Now that you’re feeling moody and want to throw hummus at everyone, why not blow their minds with a creamy, fluffy, and indulgently thick cream cheese that will make you feel like you’re in a Philadelphia cream cheese commercial from the nineties! Cashews play the leading role in making this oh-so-dreamy spread, along with my good friend, the bagel. I adore Alvarado Street Bakery sprouted whole grain onion & poppyseed bagels. Seriously, buy these bagels and let them change your life for the better. Toasted and topped with a huge dollop of herbed cream cheese and crispy maitake mushroom bacon and you are in for a serious taste bud explosion!
Sprouted Wheat Bagels with Cashew Cream Cheese & Maitake Mushroom Bacon
1 bagel, sliced & toasted (I recommend Alvarado Street Bakery Onion & Poppyseed Bagels)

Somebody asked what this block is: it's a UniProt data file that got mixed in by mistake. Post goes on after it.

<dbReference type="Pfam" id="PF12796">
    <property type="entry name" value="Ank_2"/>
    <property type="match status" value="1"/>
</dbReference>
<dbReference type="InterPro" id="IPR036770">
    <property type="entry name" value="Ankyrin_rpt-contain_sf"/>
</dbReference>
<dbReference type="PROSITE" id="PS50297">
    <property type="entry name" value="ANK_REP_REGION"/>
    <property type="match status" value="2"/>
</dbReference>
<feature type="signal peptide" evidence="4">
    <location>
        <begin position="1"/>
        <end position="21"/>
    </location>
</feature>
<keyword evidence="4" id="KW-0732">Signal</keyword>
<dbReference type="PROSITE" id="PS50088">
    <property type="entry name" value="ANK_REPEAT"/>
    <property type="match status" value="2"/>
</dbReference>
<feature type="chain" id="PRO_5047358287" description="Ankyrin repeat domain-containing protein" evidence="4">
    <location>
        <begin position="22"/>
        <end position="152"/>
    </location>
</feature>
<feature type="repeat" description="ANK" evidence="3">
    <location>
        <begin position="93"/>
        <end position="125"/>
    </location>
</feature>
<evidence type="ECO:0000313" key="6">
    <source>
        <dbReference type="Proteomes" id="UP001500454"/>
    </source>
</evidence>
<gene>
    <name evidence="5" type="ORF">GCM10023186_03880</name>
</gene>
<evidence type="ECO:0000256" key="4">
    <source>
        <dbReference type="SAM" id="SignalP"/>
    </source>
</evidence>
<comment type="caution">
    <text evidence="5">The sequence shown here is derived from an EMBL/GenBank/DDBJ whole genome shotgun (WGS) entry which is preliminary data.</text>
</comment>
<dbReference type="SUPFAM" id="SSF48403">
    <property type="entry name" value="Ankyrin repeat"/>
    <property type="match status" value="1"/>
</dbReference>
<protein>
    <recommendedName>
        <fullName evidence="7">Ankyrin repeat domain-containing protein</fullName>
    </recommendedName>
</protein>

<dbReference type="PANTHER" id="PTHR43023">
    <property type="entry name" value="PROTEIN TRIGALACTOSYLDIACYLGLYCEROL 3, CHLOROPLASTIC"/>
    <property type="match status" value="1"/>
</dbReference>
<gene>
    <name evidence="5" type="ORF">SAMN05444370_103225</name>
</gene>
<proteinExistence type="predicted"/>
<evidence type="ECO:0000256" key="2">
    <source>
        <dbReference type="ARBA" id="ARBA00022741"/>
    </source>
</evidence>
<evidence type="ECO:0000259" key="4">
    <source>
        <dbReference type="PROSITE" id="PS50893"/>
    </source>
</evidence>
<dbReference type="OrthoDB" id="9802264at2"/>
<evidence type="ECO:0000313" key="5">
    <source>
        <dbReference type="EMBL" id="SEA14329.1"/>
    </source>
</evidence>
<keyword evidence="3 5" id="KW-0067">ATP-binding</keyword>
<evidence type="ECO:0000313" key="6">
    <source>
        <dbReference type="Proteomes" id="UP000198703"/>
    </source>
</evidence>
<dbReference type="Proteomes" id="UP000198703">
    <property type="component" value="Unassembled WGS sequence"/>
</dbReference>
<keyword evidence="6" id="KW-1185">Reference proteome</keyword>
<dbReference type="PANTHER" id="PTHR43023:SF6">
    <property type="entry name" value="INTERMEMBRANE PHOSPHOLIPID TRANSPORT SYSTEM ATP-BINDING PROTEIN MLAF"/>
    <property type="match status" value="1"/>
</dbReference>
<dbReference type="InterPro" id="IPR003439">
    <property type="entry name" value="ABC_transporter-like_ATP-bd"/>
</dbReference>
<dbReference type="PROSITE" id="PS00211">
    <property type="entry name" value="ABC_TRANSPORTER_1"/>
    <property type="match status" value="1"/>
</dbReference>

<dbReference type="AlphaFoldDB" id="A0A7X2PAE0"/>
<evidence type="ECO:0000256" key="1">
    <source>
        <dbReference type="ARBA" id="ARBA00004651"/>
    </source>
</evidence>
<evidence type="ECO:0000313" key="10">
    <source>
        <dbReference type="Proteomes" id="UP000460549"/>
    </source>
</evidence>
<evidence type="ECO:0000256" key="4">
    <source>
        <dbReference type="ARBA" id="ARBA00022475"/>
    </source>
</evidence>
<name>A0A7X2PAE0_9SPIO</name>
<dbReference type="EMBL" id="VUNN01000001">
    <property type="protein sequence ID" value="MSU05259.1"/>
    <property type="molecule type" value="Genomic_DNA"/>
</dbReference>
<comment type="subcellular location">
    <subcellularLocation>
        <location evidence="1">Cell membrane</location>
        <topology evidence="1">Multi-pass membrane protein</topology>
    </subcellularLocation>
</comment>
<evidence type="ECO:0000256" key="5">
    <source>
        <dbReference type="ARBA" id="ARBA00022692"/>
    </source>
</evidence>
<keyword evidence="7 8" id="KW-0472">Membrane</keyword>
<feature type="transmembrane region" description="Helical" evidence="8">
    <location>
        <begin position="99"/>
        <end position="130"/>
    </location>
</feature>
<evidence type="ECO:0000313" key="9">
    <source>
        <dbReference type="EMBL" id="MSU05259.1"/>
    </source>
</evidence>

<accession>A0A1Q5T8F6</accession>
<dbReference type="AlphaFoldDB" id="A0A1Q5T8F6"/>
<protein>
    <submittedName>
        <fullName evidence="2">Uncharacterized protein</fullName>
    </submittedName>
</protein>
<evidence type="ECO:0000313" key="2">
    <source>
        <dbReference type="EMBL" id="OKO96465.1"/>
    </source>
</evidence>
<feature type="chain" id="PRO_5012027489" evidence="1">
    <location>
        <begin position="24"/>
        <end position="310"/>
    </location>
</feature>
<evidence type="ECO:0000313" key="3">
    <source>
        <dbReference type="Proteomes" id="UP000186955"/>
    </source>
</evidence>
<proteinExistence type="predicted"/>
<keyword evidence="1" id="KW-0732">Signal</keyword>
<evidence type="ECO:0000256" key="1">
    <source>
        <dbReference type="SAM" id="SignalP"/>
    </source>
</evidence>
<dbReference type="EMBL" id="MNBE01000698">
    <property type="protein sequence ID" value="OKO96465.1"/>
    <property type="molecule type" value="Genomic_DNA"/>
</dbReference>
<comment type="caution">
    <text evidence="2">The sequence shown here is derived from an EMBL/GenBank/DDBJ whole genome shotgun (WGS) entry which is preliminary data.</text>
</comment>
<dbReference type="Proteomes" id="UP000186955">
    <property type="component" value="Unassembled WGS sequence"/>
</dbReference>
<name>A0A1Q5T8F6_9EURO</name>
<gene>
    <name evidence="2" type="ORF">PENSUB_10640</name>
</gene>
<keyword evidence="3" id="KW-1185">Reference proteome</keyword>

2 cups raw cashews, covered with at least 4 cups of water and soaked overnight
1 1/2 tsp probiotic powder (you can buy a jar of probiotics in capsule form at many natural foods stores; just open capsules and pour out powder)
1/2 cup fresh water
1 T dried herb blend (I recommend Penzey’s Fox Point Blend) or 1 T fresh chives, minced
1/2 tsp sea salt
1 container or 2 loosely filled cups of maitake mushrooms, split apart by hand
1 tsp olive oil or refined coconut oil for sauteing mushrooms
pinch of sea salt & freshly cracked pepper to taste
After the cashews have been soaked in water overnight, drain and rinse, then place them in a high speed blender. Add the water and probiotics and blend on high until creamy and smooth. Pour into a small mixing bowl and cover with a piece of cheesecloth. Leave in a cool, dark place overnight.
Remove cheesecloth from fermented cashew mixture, and stir in the seasoning blend and salt. Set aside. In a saute pan, heat oil over a medium flame and add mushrooms. Allow them to brown for a few minutes before stirring with a wooden spoon. Once they are crispy, turn off flame and place on a paper towel to drain.